Saturday, December 1, 2012

Missed Opportunities

Caleb Grove hunting Anson S
When late muzzle-loader season opened last Sunday, my dad, two of my younger brothers, and I spent opening day through this Friday (6 days) out in the field. Both my dad and my younger brother filled their tags (The other younger brother just tagged along), but mine has gone woefully unattached to any four-legged beastie.

This was not for lack of opportunities. We have located an AWESOME hunting spot, crawling with mule-deer. I had at least 3 very good chances to bring home some venison, but when the time came to pull the trigger, I hesitated. I would try to screw up my courage, but by the time I was ready to shoot it would be too late. Either the deer would leave at a run, trot out of range (150 yards with a muzzleloader), stand against the skyline, or otherwise make it impossible to shoot.


Once we had just breached a hill, and were cautiously moving forward, when my Dad announced that there were some deer up ahead. A quick glance revealed that we had spooked a herd of mule-deer does (the only deer we could shoot). We stood like statues for a minute or two while frantically developing a battle-plan. The end conclusion was that my dad, who had already gotten his deer, and my youngest brother, who was too young to hunt, would stay in plain sight of the deer to distract them while I and my other brother snuck around to the side and got within shooting range. We quietly snuck along a cliff edge. When I figured we were close enough, we popped our heads over a rock outcropping to spot the deer 75 yards away. I set up for a shot, lining up a deer in my sights. It was standing broadside and didn't seem to be too concerned.


It was as close to a perfect shot as possible. But I hesitated, and lost that chance.


I regret not pulling the trigger. I sorely regret that choice (yes, it was a choice).


Regret is not a bad thing, regardless of what the modern psychologists say. It, like doubt, is neutral. What we do with it is what makes it good or bad. It should not cause us to keep from trying again, but rather should prompt us to make the right choice later on when that question once again is presented to us. We shouldn't live in the past, but we can't ignore the past either. We need to be able to look back and learn, which involves regretting what we did wrong, while deciding the proper way to do it in the future.


I didn't learn that fast enough, which mean that I passed up several easy shots in the course of the week. I finally did realize that though, but lo and behold, the next day (and probably the last day this year) we found no does (it's a doe-only season). We have never had a single day where we saw no does in two years of hunting in the same spot. It was a little perturbing.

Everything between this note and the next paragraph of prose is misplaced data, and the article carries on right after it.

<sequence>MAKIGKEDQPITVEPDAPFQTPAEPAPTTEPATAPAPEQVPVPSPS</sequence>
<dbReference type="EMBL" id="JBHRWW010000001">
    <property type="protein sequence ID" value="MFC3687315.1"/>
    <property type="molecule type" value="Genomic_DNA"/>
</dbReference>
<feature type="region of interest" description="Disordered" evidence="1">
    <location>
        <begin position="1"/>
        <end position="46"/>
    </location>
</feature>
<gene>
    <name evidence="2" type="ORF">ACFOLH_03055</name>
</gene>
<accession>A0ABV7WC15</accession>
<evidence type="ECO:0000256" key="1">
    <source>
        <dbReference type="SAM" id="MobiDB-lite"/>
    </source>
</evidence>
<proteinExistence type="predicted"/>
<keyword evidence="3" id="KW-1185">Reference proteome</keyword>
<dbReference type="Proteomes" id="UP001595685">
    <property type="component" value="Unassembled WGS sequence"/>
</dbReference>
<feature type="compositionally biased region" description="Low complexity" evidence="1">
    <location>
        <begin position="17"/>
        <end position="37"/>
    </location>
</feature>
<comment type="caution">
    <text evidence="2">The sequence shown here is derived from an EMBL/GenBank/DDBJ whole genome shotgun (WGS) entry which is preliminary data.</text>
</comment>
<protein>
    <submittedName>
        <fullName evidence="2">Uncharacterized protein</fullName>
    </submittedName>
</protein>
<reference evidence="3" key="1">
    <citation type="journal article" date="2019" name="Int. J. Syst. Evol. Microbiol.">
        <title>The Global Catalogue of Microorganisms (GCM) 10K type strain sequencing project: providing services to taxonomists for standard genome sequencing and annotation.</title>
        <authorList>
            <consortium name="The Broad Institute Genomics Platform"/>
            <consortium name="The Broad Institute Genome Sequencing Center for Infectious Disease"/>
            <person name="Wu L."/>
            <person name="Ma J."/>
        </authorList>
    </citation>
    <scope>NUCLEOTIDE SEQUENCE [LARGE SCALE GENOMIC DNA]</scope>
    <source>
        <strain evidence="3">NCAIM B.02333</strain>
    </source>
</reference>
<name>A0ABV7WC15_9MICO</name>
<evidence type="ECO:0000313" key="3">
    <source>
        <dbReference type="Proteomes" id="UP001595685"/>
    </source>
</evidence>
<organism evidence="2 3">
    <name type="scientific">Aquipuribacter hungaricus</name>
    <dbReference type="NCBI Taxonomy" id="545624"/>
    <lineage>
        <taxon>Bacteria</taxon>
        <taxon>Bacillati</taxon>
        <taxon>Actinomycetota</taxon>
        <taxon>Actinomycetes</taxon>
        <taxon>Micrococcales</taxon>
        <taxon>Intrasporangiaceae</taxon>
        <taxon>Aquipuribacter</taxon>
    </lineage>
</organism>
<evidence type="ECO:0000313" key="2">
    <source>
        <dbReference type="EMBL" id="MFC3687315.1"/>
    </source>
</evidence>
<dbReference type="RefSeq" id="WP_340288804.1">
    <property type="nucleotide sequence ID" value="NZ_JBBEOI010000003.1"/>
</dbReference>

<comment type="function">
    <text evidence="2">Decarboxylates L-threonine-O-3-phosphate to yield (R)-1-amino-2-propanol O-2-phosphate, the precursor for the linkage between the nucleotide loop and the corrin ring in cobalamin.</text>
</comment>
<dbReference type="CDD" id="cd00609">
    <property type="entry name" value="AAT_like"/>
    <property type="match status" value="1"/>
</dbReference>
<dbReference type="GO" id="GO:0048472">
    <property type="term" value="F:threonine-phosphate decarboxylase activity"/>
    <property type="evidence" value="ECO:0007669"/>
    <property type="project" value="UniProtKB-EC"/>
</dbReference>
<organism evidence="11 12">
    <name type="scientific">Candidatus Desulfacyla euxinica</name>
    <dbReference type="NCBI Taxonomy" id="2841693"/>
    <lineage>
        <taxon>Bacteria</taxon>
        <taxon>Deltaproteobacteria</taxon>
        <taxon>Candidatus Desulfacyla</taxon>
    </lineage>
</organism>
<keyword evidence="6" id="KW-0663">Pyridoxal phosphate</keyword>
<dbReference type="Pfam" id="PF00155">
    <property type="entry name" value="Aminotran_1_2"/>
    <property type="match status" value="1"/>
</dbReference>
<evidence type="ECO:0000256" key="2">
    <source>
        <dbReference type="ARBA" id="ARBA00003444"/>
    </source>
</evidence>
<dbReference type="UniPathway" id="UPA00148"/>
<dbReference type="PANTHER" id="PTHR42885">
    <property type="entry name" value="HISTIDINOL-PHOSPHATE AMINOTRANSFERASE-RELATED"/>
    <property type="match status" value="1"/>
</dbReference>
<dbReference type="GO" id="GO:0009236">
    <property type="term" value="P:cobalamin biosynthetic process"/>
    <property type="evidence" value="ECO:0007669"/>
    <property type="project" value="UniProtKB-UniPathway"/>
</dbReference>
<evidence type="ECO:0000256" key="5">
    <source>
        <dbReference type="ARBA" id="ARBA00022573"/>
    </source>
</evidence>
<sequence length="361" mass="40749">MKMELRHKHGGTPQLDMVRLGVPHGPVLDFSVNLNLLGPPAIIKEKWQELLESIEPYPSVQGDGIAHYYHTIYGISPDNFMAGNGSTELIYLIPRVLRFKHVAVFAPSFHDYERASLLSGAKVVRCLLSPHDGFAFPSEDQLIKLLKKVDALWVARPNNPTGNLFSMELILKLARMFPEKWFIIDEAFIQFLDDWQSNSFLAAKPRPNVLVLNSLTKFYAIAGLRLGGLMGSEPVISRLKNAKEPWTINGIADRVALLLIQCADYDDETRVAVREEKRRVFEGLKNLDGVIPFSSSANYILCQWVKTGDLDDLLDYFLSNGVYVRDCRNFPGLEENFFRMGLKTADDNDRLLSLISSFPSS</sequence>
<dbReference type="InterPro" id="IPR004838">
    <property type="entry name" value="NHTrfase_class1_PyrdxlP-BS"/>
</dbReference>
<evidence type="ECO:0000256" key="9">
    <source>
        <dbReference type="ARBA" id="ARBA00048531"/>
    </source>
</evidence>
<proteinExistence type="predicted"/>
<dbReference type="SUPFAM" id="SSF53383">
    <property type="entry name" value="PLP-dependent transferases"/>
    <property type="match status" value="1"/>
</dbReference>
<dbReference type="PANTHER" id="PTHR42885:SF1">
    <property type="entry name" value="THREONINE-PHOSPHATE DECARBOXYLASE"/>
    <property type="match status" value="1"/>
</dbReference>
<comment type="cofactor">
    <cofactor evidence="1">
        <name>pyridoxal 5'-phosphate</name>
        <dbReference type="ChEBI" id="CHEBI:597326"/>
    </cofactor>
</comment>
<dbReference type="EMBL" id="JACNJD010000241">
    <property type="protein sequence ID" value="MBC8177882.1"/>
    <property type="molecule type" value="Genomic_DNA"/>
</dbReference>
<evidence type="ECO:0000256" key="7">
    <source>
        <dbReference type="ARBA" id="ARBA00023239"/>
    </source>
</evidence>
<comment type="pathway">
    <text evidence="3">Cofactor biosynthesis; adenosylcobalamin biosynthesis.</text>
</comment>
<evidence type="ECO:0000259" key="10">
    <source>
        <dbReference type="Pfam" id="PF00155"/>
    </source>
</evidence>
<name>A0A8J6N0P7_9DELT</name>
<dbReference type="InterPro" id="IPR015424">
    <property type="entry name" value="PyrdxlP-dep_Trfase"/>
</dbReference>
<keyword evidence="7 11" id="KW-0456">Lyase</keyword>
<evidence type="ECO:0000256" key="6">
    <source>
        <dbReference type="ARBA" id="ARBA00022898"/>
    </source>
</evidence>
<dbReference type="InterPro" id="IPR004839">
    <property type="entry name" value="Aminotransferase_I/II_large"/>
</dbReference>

As Christians, we tend to pass up many opportunities to be the salt and light of the world because we hesitate.  We think "I'm not an expert, I don't have my bible with me, I can't speak clearly, what if I mess up, I'm not perfect, aren't there other people who are more prepared than I?". What's often worse is that I don't think we regret these missed opportunities nearly as much as we should.


I would like to end with a challenge; look back at the past week, and think of all the chances you had to share Christ with the world. Think about them, and regret the missed opportunities. Don't stop at the regret though, utilize it! Get a pocket Bible, and bring it along. Spend more time in The Word. But more than anything, make the most of the opportunities that God has given you. You may not have those chances again, and souls are not something trivial.

-Caleb

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I'm Caleb Grove

Yep, that's me. I'm a 17 year old web unicorn and own OnRamp Web Design. My skill base is quite broad, though my real focus lies in UX and UI design for the web. When it comes to designs, I'm a perfectionist, scooting 1 pixel at a time.

My main blog captures all my web-related thoughts that exceed 140 characters. Anson S is my personal blog, where I pander in politics and religion. You can tweet me on Twitter at @SirCalebGrove, circle me on , or friend me on Facebook.

About this site

This is my playground. CalebGrove.com harnesses the power of HTML5 and CSS3. It was built using my web design weapon of choice, Freeway Pro, using a inline flexible system. Responsiveness was hand-coded. The blogs are hosted by Blogger, whose template code was generated by the Blogger actions. Website hosted by GJX Hosting. Creativity provided a disturbed mind, and not much else.

No unicorns where harmed in the making of this website, except through caffeine overdose.